Supported by: Swedish Cancer Society, the Cancer Research Funds of Radiumhemmet in Stockholm, the King Gustav V Jubilee Clinic Cancer Foundation in Gothenburg, the Swedish State under the ALF agreement in Gothenburg and in Stockholm, the West Health Care Region in Sweden.
Segmented regression, a versatile tool to analyze mRNA levels in relation to DNA copy number aberrations†
Article first published online: 27 OCT 2011
Copyright © 2011 Wiley Periodicals, Inc.
Genes, Chromosomes and Cancer
Volume 51, Issue 1, pages 77–82, January 2012
How to Cite
Nemes, S., Parris, T. Z., Danielsson, A., Kannius-Janson, M., Jonasson, J. M., Steineck, G. and Helou, K. (2012), Segmented regression, a versatile tool to analyze mRNA levels in relation to DNA copy number aberrations. Genes Chromosom. Cancer, 51: 77–82. doi: 10.1002/gcc.20934
- Issue published online: 4 NOV 2011
- Article first published online: 27 OCT 2011
- Manuscript Accepted: 31 AUG 2011
- Manuscript Received: 25 MAR 2011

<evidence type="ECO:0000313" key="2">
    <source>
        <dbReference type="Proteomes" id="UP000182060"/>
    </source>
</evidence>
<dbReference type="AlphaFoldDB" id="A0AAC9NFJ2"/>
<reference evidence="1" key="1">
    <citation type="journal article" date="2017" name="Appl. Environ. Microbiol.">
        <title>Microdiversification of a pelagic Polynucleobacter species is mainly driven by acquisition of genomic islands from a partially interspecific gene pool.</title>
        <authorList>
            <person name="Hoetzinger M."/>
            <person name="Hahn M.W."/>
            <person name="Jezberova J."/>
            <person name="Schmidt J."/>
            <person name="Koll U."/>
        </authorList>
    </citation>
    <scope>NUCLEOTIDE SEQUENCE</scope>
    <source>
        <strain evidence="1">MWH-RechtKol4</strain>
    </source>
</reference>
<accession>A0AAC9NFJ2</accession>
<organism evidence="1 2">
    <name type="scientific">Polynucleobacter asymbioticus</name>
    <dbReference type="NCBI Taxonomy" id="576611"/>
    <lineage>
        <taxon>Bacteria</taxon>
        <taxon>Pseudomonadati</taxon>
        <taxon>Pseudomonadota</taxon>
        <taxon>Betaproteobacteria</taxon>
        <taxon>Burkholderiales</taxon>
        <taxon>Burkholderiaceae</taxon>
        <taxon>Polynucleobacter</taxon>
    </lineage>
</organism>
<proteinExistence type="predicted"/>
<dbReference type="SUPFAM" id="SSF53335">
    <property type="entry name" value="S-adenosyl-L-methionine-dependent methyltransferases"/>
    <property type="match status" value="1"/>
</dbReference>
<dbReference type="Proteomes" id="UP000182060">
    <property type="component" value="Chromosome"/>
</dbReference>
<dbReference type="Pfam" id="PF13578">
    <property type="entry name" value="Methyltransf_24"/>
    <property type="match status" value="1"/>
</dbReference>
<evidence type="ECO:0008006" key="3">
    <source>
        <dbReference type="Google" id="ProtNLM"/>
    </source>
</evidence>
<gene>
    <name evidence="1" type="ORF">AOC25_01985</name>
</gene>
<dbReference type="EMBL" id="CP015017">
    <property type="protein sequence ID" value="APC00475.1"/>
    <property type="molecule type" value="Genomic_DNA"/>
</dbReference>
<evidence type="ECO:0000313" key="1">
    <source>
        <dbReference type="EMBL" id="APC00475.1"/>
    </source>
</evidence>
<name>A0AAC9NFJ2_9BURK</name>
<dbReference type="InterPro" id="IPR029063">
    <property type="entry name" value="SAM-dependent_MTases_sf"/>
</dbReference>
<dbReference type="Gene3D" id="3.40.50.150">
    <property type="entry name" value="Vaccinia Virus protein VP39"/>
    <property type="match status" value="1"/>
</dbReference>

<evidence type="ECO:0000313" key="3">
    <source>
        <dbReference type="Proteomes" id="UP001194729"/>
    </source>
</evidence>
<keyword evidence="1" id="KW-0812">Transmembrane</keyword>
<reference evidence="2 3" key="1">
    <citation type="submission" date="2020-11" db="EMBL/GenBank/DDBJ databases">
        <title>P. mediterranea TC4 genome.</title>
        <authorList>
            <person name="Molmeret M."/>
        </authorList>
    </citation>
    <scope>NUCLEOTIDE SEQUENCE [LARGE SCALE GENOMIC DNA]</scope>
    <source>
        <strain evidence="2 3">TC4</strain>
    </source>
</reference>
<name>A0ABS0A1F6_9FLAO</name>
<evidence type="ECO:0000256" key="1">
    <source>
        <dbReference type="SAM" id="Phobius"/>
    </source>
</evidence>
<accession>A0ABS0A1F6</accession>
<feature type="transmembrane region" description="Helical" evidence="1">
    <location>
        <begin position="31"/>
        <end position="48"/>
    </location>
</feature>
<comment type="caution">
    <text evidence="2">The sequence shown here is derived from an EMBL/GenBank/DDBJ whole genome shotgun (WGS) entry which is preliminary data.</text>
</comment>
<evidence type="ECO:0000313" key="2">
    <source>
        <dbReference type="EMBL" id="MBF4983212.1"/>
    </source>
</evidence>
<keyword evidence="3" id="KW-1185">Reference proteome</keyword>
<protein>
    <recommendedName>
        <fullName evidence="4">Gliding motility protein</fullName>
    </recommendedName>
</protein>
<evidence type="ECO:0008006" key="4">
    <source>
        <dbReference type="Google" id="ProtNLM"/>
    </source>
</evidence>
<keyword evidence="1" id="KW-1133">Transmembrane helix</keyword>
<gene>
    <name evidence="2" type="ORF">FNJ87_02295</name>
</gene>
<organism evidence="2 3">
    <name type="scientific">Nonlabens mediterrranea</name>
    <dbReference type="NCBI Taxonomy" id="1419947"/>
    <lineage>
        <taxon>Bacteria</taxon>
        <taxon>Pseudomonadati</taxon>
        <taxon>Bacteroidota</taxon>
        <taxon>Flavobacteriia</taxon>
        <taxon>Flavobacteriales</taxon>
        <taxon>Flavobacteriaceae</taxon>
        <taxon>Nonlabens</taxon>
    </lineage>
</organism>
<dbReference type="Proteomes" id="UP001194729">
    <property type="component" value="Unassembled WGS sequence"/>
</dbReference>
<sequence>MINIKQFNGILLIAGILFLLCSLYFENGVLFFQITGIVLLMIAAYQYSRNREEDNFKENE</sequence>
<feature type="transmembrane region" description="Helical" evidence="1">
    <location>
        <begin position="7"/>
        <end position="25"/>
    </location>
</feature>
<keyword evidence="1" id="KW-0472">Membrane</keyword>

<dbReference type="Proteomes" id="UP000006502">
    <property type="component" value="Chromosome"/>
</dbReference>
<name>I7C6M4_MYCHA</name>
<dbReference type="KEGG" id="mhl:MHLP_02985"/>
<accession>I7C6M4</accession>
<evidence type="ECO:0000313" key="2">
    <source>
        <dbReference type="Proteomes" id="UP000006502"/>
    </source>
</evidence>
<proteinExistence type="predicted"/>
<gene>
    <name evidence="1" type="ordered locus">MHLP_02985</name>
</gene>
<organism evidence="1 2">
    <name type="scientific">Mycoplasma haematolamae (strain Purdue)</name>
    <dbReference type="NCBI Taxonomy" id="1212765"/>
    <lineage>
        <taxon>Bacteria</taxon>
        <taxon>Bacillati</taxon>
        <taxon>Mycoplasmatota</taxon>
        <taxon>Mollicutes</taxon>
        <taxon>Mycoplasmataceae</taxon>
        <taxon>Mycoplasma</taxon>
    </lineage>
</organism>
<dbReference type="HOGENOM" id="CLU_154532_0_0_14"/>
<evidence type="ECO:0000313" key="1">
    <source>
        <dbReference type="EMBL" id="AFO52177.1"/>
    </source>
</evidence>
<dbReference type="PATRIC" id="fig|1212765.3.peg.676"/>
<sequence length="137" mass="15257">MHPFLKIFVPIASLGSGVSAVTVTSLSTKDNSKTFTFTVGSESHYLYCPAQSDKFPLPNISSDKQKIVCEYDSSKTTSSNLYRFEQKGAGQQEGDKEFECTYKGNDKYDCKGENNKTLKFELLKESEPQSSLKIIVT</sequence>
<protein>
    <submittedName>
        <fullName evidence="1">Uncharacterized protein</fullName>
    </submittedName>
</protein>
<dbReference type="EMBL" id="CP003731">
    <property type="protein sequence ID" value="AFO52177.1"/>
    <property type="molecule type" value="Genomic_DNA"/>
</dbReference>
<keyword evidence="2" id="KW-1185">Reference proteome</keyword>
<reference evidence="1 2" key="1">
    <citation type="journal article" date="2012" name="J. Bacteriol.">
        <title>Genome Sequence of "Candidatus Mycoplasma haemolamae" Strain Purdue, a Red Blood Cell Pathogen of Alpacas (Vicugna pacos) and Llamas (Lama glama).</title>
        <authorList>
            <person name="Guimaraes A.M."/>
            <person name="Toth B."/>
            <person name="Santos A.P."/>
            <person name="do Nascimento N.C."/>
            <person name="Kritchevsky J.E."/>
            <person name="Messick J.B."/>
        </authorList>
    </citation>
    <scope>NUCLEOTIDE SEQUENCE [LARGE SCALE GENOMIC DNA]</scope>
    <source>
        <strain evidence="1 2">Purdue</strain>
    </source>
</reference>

DNA copy number aberrations (CNA) and subsequent altered gene expression profiles (mRNA levels) are characteristic features of cancerous cells. Integrative genomic analysis aims to identify recurrent CNA that may have a potential role in cancer development, assuming that gene amplification is accompanied by overexpression, while deletions give rise to downregulation of gene expression. We propose a segmented regression-based approach to identify CNA-driven alteration of gene expression profiles. Segmented regression allows to fit piecewise linear models in different domains of CNA joined by a change-point, where the mRNA–CNA relationship undergoes structural changes. Here, we illustrate the implementation and applicability of the proposed model using 1,161 chromosome fragments detected as DNA CNA in primary tumors from 97 breast cancer patients. We identified significant CNA-driven changes in gene expression levels for 341 chromosome fragments, of which 72 showed a nonlinear relationship to CNA. For 59 of 72 chromosome fragments (82%), we observed an initial increase in mRNA levels due to changes in CNA. After the change-point was passed, the mRNA levels reached a plateau, and a further increase in DNA copy numbers did not induce further elevation in mRNA levels. In contrast, for 13 chromosome fragments, the change-point marked the point where mRNA production accelerated. We conclude that segmented regression modeling may provide valuable insights into the impact CNA have on gene expression in cancer cells. © 2011 Wiley Periodicals, Inc.